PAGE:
everyday science

why you can vizualize your crush’s face

So, do you also have this annoying visual glitch of being completely impossible to remember your crush’s face no matter how hard you try?

Sure, you can recognize them the moment you see them in person on Instagram, but you know… somehow, when you think about them, you can’t visualize their face completely.

Why is that? Well, neuroscientists don’t know exactly why, but we sure know people have this cognitive bug more often than not.

The day before I’m supposed to be meeting Caroline for a drink, I develop all the textbook symptoms of a crush: a nervous stomach, long periods spent daydreaming, and an inability to remember what she looks like.
I can bring back the dress and the boots, and I can see her bangs, but her face is blank, and I fill it in with some anonymous rent-a-cracker details…
High Fidelity, Nick Hornby

It isn’t prosopagnosia, or “face blindness,” in which one’s ability to recognize faces is impaired — generally, people who can’t remember their crush’s face can still recognize it on sight. It was made famous in Oliver Sacks’ book The Mind’s Eye, where he revealed that he is face-blind himself.

There is even a form of inherited weakness in this brain region where whole families can be notoriously bad at recognizing faces, including each other.

It’s not aphantasia, a condition where one can’t conjure a mental image of anything. Maybe you can’t picture your crush at this very moment, but I’m sure you can visualize a raccoon eating a red apple.

So, while this crush issue remains unsolved, let’s dive into how the brain truly recognizes people.

We are generally so good at recognizing faces that we tend to see faces even when there aren’t any, such as in the random patterns in bread, clouds, or rock formations on the surfaces of other planets, which is a side-effect of having a brain specialized for this function.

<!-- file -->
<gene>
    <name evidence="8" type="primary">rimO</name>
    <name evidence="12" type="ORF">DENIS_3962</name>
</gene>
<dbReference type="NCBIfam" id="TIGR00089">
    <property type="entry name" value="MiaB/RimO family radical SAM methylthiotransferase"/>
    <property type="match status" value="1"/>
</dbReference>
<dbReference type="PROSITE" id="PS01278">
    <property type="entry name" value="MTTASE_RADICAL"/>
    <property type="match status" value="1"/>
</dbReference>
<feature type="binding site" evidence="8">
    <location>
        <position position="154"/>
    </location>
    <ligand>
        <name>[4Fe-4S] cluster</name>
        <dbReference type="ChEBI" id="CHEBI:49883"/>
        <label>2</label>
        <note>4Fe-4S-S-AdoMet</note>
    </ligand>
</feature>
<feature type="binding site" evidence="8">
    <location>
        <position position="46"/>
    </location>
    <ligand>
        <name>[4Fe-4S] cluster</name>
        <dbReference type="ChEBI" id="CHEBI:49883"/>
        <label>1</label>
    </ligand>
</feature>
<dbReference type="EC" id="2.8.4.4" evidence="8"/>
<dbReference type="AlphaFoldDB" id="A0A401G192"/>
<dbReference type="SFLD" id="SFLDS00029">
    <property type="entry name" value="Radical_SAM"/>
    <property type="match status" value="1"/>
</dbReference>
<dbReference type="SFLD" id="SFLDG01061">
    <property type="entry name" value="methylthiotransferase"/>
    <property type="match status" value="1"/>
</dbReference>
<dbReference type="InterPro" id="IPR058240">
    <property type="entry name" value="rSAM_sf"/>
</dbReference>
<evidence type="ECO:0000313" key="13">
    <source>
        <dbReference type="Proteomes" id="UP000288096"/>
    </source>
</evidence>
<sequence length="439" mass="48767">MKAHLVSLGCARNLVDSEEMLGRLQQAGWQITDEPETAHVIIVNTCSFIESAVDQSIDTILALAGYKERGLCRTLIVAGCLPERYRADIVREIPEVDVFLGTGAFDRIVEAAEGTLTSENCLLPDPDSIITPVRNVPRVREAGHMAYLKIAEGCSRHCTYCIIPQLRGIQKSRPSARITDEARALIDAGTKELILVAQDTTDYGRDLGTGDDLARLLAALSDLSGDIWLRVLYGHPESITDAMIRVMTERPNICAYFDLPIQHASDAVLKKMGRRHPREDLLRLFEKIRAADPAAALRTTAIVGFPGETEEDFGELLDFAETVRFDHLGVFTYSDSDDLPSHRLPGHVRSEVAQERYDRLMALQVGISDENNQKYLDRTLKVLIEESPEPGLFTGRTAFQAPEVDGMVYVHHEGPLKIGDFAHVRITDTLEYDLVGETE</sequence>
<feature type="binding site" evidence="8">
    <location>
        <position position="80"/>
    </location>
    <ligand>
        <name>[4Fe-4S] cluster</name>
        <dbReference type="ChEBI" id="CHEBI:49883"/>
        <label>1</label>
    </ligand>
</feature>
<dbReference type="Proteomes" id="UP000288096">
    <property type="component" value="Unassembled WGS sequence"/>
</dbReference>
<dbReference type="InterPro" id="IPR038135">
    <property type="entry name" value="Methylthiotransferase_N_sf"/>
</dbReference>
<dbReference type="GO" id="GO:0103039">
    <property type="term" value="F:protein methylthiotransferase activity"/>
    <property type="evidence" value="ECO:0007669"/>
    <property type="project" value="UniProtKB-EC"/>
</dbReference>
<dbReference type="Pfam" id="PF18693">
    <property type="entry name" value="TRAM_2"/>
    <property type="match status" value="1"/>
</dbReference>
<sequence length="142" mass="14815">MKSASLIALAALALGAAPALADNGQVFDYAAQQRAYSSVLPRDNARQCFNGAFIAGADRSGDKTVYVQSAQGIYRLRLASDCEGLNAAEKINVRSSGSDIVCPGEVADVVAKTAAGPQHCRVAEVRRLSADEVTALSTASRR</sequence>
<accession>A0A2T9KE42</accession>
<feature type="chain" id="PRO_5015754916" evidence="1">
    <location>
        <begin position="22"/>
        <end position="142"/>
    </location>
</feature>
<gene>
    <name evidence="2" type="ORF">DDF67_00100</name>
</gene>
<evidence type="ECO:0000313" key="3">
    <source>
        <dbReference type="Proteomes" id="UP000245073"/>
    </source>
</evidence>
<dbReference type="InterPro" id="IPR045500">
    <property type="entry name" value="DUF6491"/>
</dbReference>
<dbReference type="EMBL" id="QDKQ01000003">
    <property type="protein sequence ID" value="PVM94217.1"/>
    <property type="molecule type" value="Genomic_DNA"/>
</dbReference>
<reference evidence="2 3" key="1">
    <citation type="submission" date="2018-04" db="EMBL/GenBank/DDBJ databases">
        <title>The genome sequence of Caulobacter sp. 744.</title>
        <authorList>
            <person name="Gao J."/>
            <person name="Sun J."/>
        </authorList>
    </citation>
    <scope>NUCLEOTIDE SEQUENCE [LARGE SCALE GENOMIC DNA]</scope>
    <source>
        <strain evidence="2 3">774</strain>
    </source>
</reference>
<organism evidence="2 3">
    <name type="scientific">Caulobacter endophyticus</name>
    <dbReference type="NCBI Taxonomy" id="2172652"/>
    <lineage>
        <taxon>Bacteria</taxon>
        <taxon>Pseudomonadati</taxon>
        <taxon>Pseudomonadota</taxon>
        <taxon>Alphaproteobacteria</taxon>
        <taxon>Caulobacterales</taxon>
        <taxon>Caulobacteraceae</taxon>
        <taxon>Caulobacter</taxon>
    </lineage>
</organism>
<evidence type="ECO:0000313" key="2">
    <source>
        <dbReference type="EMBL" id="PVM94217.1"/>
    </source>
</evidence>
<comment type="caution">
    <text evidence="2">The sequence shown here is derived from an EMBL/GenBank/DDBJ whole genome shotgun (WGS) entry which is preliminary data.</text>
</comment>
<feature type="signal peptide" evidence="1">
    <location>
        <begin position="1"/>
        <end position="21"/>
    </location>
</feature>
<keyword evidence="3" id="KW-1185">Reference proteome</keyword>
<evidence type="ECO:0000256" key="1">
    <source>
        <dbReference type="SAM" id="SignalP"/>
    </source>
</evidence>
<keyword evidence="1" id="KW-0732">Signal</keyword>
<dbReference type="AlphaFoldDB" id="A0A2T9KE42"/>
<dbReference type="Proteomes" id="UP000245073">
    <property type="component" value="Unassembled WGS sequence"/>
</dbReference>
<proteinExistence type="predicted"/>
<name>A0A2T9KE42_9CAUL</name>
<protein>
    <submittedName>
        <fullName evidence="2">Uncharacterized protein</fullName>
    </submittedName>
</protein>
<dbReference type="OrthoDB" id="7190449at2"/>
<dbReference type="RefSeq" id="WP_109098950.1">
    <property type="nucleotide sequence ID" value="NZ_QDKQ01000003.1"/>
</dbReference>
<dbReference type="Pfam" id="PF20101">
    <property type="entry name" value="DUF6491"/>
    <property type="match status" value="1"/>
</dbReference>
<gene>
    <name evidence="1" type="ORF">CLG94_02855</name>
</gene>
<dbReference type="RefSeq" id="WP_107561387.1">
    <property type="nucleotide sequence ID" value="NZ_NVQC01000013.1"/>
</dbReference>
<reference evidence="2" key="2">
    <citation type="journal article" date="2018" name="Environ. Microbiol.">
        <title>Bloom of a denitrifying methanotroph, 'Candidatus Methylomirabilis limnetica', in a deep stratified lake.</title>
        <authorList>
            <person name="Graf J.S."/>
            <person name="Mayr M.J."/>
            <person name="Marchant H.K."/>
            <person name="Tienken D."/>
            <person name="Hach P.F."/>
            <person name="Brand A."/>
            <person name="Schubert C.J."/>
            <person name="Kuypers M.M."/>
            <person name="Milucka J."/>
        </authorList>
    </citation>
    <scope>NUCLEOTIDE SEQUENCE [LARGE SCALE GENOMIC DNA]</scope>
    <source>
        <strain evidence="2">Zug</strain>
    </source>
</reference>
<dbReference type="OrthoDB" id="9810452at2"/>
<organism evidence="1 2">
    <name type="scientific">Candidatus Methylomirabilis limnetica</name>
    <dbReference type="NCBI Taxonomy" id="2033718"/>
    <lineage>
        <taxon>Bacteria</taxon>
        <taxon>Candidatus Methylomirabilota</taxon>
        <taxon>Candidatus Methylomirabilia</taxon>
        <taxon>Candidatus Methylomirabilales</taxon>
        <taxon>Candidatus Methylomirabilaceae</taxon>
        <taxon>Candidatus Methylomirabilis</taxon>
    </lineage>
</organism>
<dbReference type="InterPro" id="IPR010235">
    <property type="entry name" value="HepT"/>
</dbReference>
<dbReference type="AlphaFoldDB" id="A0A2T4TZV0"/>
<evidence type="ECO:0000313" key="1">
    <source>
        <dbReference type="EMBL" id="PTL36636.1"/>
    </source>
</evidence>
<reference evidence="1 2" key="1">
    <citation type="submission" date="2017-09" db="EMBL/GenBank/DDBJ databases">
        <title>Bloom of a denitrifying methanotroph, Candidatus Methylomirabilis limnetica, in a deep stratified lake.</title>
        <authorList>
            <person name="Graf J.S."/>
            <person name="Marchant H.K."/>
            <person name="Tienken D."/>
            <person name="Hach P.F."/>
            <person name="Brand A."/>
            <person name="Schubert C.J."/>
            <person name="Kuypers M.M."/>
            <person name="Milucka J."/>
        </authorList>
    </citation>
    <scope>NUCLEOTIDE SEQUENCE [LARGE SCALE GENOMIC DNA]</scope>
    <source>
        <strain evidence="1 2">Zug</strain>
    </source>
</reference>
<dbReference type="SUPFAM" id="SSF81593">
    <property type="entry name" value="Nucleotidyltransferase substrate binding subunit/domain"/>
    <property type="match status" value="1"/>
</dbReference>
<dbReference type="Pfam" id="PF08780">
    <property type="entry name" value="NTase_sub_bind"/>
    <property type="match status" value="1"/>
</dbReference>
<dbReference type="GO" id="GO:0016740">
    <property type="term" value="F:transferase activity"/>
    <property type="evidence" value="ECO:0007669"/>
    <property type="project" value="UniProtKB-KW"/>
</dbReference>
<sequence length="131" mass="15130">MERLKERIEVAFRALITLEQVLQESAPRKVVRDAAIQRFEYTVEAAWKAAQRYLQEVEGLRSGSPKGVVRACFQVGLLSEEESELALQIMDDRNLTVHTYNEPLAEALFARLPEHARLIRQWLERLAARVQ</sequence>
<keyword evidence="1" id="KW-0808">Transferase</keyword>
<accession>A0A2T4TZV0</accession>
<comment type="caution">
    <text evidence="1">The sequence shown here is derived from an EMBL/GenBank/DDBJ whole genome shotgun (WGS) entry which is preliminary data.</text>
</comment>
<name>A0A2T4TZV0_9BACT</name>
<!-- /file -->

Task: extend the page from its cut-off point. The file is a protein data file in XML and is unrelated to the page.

Part of the brain dedicated to recognizing faces is called the fusiform face area (FFA). It is positioned in the temporal lobe(s) of your brain found roughly in the area behind your ears.

For instance, If you have had a brain injury that damages FFA, you won’t be able to recognize people by their faces, even if you have perfectly normal vision. You’ll recognize them by their voice for example.

According to neuroscience, the brain goes through three separate stages to decide if it recognizes a face.

A team from University College London says the first assesses a face’s physical aspects. Navigation!
The second decides if it is known or unknown.
If it is a recognizable face, the third part puts a name to it.

So, as Alexandra Molotkow says in her Substack piece maybe what seems like a glitch is not a glitch at all. We might be asking our brains to do something they just can’t do: pull together a coherent visual idea of someone we haven’t looked at very much but think the world of, regardless.

„People look different all the time. To get a good sense of someone’s face requires familiarity, which is exactly what crushes lack. The experience of crush-caliginosity — I think this is the last time I’ll be using that term — nicely captures the basic absurdity of crushing itself: devoting a huge amount of mental energy to very little mental material.

One of the responses to the question Why can’t I remember the face of the guy that I like? on Quora came from Xeno Rasmusson, a neuroscientist, who pointed out that it’s equally hard to visualize people whose faces are very familiar.

“Even now, with my wife of 15 years just behind me, it’s hard to render a clear & accurate image of her face in my mind’s eye. In my defense, in nearly 20 years, I’ve seen her face change over time but also make all sorts of emotional expressions in short order. Which version of her face would I try to imagine?”

Does any of this resonate with you, too?

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